Feel-good story of the day

Feel Good, Inc

In the spirit of not drinking and driving/riding, I took public transport to a Christmas party last Fri evening.

While going down the escalator toward the train platform at Serangoon MRT station, I took out my phone to reply to a message that had just come in.

Just as I reached the platform, I heard a brusque and brutish voice behind me shout, “Excuse me! Excuse me, sir!”

I was all ready to whip around and be like, “What the f-awrawrawrawrawrawr do you want, man?”

I was angrily wondering whose toes I had stepped on to get him all riled up like that. To the best of my knowledge, I hadn’t (knowingly) offended anyone at the station.

I turned around only to face a young man (about 16 or 17 years old), who came up to me and said, “You dropped your money.”

Words cannot describe how shocked I was.

For one, I’m quite a careful person, and I seldom make mistakes like that. Apparently, the money had fallen out of my pocket while I was taking out my phone, and I had walked on toward the train platform like an oblivious boss.

(In other news, I need a money clip, but this is in no way encouraging anyone to get me one.)

For another, I hadn’t expected this.

(Before I left the house, I grabbed all the cash that was in my wallet and stuffed it into my pocket. I didn’t count how much I’d brought out, but after some calculations on hindsight, I realised I had brought $98 out. I don’t usually bring out so much cash because I prefer to pay by card, but I knew I was going to be taking quite a lot of public transport that evening.)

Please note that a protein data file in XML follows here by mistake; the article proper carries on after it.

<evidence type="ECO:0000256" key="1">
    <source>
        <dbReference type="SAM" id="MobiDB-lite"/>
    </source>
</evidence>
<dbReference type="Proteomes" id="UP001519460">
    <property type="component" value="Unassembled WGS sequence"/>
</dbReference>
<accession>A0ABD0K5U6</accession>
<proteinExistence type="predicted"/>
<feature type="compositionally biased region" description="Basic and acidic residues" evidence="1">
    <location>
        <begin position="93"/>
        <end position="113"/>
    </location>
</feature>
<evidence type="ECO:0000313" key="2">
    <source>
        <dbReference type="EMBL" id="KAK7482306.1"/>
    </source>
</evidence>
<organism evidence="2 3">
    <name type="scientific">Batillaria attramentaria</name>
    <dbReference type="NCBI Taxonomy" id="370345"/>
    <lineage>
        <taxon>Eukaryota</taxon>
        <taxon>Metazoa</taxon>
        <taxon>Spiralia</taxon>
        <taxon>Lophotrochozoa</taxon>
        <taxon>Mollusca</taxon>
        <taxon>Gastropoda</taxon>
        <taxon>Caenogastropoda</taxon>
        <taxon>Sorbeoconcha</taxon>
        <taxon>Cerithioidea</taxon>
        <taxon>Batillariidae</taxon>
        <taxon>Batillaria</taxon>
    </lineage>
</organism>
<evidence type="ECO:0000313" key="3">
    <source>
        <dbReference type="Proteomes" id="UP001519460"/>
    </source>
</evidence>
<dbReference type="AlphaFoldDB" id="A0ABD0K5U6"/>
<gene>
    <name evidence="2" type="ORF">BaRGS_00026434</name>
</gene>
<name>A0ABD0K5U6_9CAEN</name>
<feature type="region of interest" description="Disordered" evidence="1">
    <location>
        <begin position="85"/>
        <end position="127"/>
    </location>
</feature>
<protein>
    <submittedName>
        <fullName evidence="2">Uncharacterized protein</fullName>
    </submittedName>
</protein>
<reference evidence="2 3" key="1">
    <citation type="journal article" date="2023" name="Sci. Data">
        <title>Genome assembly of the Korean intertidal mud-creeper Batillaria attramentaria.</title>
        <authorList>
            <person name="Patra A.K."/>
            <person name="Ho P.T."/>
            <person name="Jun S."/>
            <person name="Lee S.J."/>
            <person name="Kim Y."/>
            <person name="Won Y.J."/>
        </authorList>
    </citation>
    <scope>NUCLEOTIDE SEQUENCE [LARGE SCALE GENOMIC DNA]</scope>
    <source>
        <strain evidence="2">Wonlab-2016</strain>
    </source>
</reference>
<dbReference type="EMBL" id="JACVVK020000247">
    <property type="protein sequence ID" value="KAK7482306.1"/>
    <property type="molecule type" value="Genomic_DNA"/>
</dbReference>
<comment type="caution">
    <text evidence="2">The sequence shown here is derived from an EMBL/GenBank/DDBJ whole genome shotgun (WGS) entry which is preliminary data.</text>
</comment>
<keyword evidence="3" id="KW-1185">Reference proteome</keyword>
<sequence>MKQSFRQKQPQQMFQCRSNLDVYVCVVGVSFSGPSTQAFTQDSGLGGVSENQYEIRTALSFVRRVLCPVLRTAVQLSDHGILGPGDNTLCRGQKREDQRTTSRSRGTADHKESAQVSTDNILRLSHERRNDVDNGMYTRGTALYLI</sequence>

I’d brought quite a bit of cash out with me and I hadn’t expected this act of goodwill; I’d assumed that I was the only altruistic person alive and Singaporeans were all evil and would’ve just taken the money they’d found.

So I stood there staring at him for about two seconds like a stunned mullet before I blurted out, “Wow. Thank you so much.”

And grabbed the cash from him. As I fumbled to rearrange the notes and put them back in my pocket, I noticed something amiss – a missing blue-coloured note.

That’s it, lah, I thought, still assuming that Singaporeans were untrustworthy bastards. The $50 note is gone.

As I paced around to check if the note was anywhere on the ground, the train chose to arrive at that opportune moment.

Between searching for the cash and not wanting to miss my ride (because I was late), I decided to abandon all hope and enter the train.

And just then, this old lady in an orange shirt, came up to me, smiling, and handed me the $50 note.

I think my jaw must have dropped open right then, but I recovered, thanked her hastily, and ran into the awaiting train.

I always thought stuff like that only happens in the movies, but I guess I was proven wrong that day.

And I’m glad I was proven wrong about Singaporeans – there still is some good and graciousness left on this island.

I hope this story has touched you one way or another, so if your faith in Singaporeans has been renewed as well, please pay this good deed forward in any way you can.

On my part, I’m going to keep on being altruistic. I’m also going to take part in the Letters Under Umbrellas project and leave a letter at Serangoon MRT station to encourage more people to keep on doing good deeds.

Merry Christmas, everyone, and see you back here on Wed!

About the author

Laremy Lee

A versatile educator, writer and editor, Laremy Lee (李庭辉) has the uncanny knack of being one of the few among his generation in Singapore who crafts compelling stories in different genres.

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